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10-19-2016, 04:11 PM   #1
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Does this make Sense...OR?

An attempt to explain Fuji GFX 50s sensor size - why 43,8 mm 32,9 mm - and why is APS-C so common? | Fuji X Forum


Stumbled across this, interesting but highly technical(for my mind anyway!).


10-19-2016, 05:24 PM   #2
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Yep! Chip space is just about the most expensive real estate in the world. Worse, the bigger you make a chip the higher the chance of a surface defect and the fewer useable chips you get from a wafer.

There are some chipmakers producing much larger sensors. Dalsa makes a 250 Mpix monochrome CCD that's 96mm x 82mm. It would be cool to put one of those in a view camera housing!
10-20-2016, 01:36 AM   #3
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"Why is the Fuji GFX50s using a 43,8mm x 32,9mm sensor and not something larger like a real 6x6cm sensor?"

I often wonder why we insist on using the old film formats to describe sensor formats as if the two different technologies are comparable in performance?
For instance it may be that a modern "full frame" sensor gives performance equal to, or better than any 120 film format. So if you want, say, the performance you would get from your Rollei TLR using 120 plusx, in digital, get a K-1 not a 645Z.

Just as a more or less arbitrary point of reference I just assume, for all practical purposes, that my 16mp K-5 is more or less comparable to 135 film back in the day.

Last edited by wildman; 10-20-2016 at 01:46 AM.
10-20-2016, 07:30 AM   #4
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QuoteOriginally posted by wildman Quote
"Why is the Fuji GFX50s using a 43,8mm x 32,9mm sensor and not something larger like a real 6x6cm sensor?"

I often wonder why we insist on using the old film formats to describe sensor formats as if the two different technologies are comparable in performance?
For instance it may be that a modern "full frame" sensor gives performance equal to, or better than any 120 film format. So if you want, say, the performance you would get from your Rollei TLR using 120 plusx, in digital, get a K-1 not a 645Z.

Just as a more or less arbitrary point of reference I just assume, for all practical purposes, that my 16mp K-5 is more or less comparable to 135 film back in the day.
Interesting!

So far, there's no equivalent to "Plus-X" in the semiconductor world in which a given design for the sensor is made in large sheets and then cut down to cellphone, P&S, 35mm, medium format, and large format sizes.

Sure, large format substantially outperforms smaller format but at this stage in the silicon sensor technology roadmap, new sensors substantially outperform older sensors, too. For example, I'd bet that today's best smartphone cameras rival the early 35 mm full-frame cameras in resolution, ISO, and dynamic range despite the 7X crop factor between them. A 35mm sheet of the sensor stuff in the latest smartphones would probably best a 4x5 large format camera. What further complicates the format size equivalence issue is that smaller sensor cameras often get new sensor technologies first. That makes comparing format sizes hard at the moment.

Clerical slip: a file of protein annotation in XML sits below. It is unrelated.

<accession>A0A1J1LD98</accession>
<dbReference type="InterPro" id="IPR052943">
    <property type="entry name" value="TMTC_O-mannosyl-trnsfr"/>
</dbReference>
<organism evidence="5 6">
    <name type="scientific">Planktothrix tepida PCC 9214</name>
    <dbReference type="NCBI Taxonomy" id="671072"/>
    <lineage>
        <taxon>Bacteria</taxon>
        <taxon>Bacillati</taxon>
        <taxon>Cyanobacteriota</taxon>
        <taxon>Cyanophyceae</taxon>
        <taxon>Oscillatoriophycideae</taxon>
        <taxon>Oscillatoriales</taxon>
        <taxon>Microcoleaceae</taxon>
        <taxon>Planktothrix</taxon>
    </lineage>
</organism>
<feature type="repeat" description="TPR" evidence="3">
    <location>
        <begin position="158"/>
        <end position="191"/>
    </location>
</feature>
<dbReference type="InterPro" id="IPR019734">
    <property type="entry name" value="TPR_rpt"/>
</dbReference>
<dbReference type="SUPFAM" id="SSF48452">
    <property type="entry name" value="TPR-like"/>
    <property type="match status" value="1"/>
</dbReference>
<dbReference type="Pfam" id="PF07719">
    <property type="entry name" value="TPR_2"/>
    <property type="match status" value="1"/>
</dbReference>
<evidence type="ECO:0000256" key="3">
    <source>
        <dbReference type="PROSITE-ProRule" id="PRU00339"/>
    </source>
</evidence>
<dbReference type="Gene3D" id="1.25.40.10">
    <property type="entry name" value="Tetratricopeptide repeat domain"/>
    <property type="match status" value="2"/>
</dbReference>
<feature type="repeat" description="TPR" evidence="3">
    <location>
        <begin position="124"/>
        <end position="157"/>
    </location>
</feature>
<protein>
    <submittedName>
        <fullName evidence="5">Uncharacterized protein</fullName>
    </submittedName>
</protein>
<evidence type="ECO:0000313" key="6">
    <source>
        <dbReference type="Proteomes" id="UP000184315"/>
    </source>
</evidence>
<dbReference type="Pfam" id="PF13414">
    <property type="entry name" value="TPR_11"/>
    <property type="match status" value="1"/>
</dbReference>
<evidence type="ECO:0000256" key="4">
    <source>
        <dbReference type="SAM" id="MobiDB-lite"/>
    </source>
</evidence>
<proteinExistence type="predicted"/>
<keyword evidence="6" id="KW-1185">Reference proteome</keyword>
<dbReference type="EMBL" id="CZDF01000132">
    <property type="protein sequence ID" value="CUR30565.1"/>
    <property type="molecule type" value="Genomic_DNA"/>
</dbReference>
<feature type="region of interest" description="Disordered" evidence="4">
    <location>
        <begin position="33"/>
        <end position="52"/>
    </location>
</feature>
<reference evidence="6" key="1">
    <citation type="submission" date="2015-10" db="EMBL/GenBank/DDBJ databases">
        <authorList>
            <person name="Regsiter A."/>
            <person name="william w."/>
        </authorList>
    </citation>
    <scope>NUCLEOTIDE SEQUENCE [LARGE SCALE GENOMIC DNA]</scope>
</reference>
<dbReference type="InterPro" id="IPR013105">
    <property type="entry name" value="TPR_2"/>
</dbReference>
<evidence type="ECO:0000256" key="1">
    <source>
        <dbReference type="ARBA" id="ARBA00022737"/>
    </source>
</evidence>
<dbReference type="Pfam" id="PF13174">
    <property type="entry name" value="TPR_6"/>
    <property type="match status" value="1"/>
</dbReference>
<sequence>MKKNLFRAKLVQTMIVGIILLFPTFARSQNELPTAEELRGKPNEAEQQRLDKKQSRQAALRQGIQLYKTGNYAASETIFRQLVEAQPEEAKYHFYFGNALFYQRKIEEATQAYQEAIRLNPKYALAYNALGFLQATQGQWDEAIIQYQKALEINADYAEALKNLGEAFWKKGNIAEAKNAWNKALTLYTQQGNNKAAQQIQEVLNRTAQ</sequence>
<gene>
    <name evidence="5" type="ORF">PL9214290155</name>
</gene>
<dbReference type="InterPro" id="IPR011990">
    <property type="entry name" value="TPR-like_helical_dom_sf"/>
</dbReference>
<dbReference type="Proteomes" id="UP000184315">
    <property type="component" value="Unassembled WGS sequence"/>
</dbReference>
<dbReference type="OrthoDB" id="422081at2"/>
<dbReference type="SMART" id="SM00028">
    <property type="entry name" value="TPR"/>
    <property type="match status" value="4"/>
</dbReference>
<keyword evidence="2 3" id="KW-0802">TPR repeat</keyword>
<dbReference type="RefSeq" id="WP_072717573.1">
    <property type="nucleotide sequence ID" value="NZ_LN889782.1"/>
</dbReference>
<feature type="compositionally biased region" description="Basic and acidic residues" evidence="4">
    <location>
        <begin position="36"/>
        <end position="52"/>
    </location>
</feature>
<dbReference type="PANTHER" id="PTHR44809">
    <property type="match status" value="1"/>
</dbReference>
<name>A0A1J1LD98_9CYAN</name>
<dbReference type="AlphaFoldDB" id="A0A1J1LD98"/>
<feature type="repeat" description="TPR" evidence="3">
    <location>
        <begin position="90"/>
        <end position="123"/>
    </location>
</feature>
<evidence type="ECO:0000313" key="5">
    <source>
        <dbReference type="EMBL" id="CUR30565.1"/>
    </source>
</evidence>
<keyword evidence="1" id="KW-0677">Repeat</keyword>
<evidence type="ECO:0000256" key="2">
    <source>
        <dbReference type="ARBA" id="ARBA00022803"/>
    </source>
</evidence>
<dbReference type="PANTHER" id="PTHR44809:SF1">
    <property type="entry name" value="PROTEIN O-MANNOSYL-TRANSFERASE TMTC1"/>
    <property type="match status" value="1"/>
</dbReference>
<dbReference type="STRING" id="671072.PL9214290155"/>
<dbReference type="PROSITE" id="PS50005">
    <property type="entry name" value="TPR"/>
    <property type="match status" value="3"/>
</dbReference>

I'd bet film used to be that way too until Kodak, Fuji, etc refined their emulsions and developers. I can't help but believe that the early film emulsions varied significantly in terms of grain size, sensitivity, and dynamic range such that a TLR loaded with a low-performance film produced worse images than a 110-format camera loaded with the best film. That seems to be where we are in digital.

At some point, the sensors are likely to hit technological limits in which this year's sensors aren't really much better than last year's sensors. For example, there's nothing that semiconductor makers can do to get around the basic physics of light and the statistical noise inherent in the low numbers of photons flying around on a moonlit night. Once sensor performance plateaus, it will be easier to make format comparisons based on pixel size and pixel count.

10-20-2016, 08:42 AM   #5
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QuoteOriginally posted by photoptimist Quote
What further complicates the format size equivalence issue is that smaller sensor cameras often get new sensor technologies first. That makes comparing format sizes hard at the moment.
There's also a 800 pound gorilla in the room that few seem to consider when comparing film to digital.

In film you capture a more or less static image and in digital you capture, not an image, but rather raw numerical data and that raw data, unlike film, is almost infinitely manipulable. In other word it's not a comprehensible image to humans until software and/or Photoshop says it's comprehensible .

To me even if there was no difference technically between film and digital this difference in the nature of the data being generated is a paradigm shift from film to digital. I think it's fair to say advanced post processing can be an art form in it's own right.

Last edited by wildman; 10-20-2016 at 03:01 PM.
10-20-2016, 12:09 PM   #6
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QuoteOriginally posted by wildman Quote
advanced post processing can be an art form in it's own right
Yes, the raw can be "anything"....whatever suits the eye of the manipulator.


Nostalga aside, the tech we are open to at present is truly amazing as is the pace at which its changing.
10-20-2016, 08:33 PM   #7
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QuoteOriginally posted by surfar Quote
Yes, the raw can be "anything"....whatever suits the eye of the manipulator.
Yes - numerical photography, for the lack of a better expression, is so much more malleable and precise than chemical photography.